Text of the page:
Specialised engineering services and pipeline business SRJ Technologies (ASX: SRJ) has announced a new partnership with Curtin University and precision machining firm SixDe to develop hydrogen-compatible pipe technology.
The project is expected to start in the fourth quarter with completion scheduled for the first quarter of 2023.
The proposed project focuses on the proof of concept and manufacturing commercialisation of a new weld-free coupling technology for pipelines to meet the requirements of the emerging hydrogen industry.
According to SRJ, this technology would eliminate the need for welding of pipeline joins, thereby mitigating the occurrence of hydrogen embrittlement or weld cracking.
This project will also explore the further enhancement of manufacturing materials and processes with specific application to hydrogen.
SRJ chief executive officer Alexander Wood said the company is pleased to have secured a leading university and manufacturing partner to assist with the development of this technology.
“Undertaking this project enables SRJ to work alongside major companies during the energy transition cycle and generate future opportunities to derive revenue from the new technology,” he added.
SRJ has identified opportunities to patent the new coupling technologies and the associated manufacturing processes for hydrogen applications.
The lab work and testing activities for material compatibility and performance, to be undertaken by Curtin University, will have applicability to further extend research within the materials field (metallurgical and polymeric), to foster innovation by industry in hydrogen energy.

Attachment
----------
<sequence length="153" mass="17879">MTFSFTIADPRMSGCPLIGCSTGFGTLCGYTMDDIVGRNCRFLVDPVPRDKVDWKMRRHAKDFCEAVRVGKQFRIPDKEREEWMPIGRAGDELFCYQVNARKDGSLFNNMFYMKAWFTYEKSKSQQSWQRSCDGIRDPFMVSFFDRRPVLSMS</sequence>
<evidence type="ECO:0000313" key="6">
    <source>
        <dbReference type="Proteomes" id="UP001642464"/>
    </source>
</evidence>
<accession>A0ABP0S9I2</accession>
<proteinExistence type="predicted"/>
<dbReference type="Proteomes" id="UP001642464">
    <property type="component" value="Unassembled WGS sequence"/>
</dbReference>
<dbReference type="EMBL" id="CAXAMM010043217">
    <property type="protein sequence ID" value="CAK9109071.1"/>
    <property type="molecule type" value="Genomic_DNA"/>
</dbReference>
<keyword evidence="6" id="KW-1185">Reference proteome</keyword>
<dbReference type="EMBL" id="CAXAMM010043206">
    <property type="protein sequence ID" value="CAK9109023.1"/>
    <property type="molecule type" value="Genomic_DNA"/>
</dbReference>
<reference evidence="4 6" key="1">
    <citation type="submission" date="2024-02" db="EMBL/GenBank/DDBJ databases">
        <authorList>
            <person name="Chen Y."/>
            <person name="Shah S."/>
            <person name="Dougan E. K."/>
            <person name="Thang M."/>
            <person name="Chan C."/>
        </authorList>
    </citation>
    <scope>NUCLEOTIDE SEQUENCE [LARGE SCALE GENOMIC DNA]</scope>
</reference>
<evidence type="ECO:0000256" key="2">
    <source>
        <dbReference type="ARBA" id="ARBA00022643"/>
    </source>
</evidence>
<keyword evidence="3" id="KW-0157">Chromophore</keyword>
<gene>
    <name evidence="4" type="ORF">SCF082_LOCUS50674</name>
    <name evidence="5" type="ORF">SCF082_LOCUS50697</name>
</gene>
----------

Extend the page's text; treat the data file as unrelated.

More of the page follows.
SRJ also noted the intellectual property generated from the project could extend to further applications for the hydrogen energy industry.
The future of hydrogen
Hydrogen is expected to play a significant role in low-carbon energy systems in the future with the energy source forecast to provide up to 18% of global energy demand by 2050.
As global economies increasingly look to incorporate progressively higher proportions of renewables as a part of their energy mix, demand for infrastructure and services that support the efficient storage and transport of hydrogen is a growth area.
“This has highlighted challenges with regard to the transport of hydrogen gas and other hydrogen-bearing compounds, which has been shown in some circumstances to cause hydrogen embrittlement or cracking in the welds of transmissions pipelines,” SRJ stated.